Providing questions prior to the interview lets candidates demonstrate depth of thought, not speed of thought. You might also ask candidates if they’d like to redo any answers at the end of the interview.

The quality of creativity of answers will skyrocket when candidates aren’t spitting out the first answer that comes to mind.

Recently, we hired a neurodivergent candidate for a role using these techniques. They had unsuccessfully applied for a role four years earlier, prior to the implementation of our radically inclusive hiring policy.

The difference between the interviews was mind blowing. While they also had four years of additional experience, their creative and considered answers were only possible because they had the time to properly think about them. It also reinforced the importance of asking the right questions.

Safe and Inclusive

Too often, interview questions focus on hard skills and technical abilities with a singular question about conflict resolution thrown in for good measure.

By using the interview and subsequent induction processes to really deep dive into a candidate’s workplace style, you’ll be able to create a psychologically safe and inclusive workplace and dramatically reduce workplace miscommunications and unhealthy conflict.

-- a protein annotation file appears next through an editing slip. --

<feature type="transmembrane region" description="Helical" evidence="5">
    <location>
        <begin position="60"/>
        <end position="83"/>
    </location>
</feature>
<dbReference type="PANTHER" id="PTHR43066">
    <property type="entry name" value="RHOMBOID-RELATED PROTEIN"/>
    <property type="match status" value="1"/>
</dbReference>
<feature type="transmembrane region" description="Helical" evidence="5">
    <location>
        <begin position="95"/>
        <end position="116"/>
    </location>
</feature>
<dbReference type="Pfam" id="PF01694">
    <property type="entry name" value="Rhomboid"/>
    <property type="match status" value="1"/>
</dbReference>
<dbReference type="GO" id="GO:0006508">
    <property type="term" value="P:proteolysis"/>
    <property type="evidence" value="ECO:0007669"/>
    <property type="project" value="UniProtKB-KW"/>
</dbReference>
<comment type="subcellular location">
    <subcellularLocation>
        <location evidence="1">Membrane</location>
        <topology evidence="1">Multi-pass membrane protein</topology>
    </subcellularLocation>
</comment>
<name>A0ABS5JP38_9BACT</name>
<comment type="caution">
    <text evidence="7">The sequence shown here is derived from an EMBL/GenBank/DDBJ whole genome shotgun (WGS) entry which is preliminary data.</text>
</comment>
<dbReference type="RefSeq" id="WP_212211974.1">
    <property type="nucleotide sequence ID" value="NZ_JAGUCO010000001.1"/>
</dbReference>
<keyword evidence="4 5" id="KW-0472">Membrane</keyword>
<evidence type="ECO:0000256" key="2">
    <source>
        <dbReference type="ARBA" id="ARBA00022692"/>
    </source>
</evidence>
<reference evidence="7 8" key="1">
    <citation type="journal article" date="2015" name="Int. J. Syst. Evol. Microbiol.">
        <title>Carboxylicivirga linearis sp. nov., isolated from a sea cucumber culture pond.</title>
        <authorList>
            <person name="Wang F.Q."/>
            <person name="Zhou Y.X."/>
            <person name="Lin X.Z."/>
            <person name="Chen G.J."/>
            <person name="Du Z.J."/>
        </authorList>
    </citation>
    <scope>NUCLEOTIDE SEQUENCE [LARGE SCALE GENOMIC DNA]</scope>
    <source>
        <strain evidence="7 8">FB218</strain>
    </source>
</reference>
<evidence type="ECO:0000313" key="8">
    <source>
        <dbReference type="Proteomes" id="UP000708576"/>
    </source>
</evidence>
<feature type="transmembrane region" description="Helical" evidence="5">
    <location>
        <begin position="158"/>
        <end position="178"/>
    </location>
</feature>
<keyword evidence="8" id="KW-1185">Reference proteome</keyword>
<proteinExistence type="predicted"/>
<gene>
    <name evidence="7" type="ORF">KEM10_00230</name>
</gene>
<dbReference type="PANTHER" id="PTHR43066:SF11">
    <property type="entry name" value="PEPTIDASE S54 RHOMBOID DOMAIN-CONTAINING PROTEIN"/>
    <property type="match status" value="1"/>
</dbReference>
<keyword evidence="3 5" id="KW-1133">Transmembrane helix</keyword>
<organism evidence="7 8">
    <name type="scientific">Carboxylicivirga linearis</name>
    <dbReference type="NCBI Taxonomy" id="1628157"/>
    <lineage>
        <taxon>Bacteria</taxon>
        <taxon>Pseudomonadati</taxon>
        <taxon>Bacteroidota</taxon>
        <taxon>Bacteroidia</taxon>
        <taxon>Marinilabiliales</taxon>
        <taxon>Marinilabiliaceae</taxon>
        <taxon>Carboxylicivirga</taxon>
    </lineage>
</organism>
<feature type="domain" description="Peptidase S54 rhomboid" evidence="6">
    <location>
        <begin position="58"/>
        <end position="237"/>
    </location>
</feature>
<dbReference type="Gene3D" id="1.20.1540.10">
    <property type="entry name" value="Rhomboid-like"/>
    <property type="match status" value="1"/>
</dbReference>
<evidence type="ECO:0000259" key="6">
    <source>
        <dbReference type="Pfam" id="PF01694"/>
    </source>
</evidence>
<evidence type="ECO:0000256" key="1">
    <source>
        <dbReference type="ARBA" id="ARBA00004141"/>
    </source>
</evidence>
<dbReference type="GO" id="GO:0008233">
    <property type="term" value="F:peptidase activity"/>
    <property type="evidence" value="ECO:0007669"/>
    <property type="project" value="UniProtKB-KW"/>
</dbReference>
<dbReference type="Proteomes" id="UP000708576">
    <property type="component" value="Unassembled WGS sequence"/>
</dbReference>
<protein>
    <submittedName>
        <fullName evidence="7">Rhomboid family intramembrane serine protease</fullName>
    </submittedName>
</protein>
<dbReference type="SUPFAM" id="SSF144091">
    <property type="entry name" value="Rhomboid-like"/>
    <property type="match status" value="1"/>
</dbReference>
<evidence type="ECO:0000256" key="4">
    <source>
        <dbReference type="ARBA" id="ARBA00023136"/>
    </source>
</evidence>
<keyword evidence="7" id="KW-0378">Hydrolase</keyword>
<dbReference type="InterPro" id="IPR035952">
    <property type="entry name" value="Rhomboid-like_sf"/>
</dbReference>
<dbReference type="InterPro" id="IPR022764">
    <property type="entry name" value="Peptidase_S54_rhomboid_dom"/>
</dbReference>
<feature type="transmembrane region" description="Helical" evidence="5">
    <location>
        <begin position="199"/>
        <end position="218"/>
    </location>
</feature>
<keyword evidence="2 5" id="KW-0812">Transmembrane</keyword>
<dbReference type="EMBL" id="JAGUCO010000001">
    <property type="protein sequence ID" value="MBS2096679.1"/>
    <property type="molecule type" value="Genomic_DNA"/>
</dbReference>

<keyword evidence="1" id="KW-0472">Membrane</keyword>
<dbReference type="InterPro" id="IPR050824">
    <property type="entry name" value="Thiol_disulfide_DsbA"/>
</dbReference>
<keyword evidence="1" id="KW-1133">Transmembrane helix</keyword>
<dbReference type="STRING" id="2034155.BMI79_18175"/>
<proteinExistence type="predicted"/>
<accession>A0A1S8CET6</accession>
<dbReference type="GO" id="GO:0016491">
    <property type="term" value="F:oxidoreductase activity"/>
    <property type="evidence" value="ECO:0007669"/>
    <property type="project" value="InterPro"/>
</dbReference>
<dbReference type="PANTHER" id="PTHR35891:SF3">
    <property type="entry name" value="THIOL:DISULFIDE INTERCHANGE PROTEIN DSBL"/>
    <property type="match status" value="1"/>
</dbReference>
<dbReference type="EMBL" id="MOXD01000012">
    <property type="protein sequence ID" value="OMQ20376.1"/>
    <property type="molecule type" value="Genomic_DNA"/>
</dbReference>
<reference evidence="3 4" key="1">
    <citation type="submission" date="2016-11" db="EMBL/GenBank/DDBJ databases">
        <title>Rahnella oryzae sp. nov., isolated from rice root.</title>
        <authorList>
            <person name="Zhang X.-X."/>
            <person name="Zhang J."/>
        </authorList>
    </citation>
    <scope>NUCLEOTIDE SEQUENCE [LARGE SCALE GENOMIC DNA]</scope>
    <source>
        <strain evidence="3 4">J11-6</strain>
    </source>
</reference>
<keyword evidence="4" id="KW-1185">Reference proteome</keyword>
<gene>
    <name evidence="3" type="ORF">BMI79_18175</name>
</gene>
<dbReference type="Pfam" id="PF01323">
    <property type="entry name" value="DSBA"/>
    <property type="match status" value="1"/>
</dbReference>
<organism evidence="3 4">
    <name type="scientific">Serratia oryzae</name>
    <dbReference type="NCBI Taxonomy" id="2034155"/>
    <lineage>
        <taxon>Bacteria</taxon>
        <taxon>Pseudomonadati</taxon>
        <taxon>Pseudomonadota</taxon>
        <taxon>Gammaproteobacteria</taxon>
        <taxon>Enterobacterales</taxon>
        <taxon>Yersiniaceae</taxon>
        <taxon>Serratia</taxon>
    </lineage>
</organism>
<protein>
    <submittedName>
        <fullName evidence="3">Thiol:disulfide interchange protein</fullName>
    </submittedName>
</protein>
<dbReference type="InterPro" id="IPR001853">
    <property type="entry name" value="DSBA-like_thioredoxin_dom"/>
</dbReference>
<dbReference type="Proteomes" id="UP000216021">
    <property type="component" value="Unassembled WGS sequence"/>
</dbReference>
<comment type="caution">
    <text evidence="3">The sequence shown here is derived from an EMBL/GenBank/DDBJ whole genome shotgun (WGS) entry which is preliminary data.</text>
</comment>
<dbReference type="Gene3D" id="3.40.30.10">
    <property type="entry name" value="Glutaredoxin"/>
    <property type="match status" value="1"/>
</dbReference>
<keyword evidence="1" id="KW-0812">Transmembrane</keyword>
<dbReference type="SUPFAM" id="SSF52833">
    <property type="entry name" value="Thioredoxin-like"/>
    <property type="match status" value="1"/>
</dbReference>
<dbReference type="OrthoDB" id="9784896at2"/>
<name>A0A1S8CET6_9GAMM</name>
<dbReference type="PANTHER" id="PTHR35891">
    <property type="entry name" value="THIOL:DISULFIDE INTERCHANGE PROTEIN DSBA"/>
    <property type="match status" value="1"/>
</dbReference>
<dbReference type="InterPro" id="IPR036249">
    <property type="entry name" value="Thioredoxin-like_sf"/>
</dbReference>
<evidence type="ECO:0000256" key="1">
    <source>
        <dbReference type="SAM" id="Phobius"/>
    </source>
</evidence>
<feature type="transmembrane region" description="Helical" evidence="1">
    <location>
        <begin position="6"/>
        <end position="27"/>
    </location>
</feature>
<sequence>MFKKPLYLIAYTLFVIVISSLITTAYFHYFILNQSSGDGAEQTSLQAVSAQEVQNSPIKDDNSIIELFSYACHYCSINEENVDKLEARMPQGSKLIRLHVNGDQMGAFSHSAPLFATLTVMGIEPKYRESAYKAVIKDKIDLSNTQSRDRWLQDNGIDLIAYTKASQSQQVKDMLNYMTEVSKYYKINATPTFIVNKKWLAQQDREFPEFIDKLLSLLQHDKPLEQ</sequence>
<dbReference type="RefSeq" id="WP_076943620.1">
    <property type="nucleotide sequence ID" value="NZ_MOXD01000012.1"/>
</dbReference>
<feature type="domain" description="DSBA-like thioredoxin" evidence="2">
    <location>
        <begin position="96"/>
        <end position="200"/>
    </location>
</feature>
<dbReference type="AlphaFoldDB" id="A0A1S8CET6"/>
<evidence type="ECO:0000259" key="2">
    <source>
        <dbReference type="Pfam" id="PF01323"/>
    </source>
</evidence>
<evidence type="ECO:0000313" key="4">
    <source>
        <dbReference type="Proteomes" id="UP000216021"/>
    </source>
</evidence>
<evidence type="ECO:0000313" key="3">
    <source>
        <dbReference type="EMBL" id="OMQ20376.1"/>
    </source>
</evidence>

Gather this information and use it to create employee profiles that can be circulated to the wider team every time someone new starts.

This doesn’t need to be a labor-intensive process, but it does require a genuine interest in the person sitting across the table (or screen) from you.

Neurodivergent folks will leave an organization if they don’t feel challenged, heard or valued.

Rather than expecting the candidate to slot neatly into your organizational culture, ask questions such as: How do you prefer to give and receive feedback? What’s your communication style? What do you value? When is their brain firing at its best throughout the day?

And most importantly, what accommodations will need to be made to our workplace to help you work to the best of your ability?

Whether it’s a flexible start time to accommodate someone’s circadian rhythms or noise-canceling headphones and quiet workspaces to aid deep concentration, when you start asking ‘Why can’t we?’ instead of ‘Why can’t they?’ you’ll realize that expanding the status quo to accommodate neurodivergent individuals isn’t as hard as you might have thought.

Adding these into your induction processes will also positively affect your retention rates. It will minimize misunderstandings, help your team feel heard and respected and provide a road map that outlines how to keep them engaged in their role.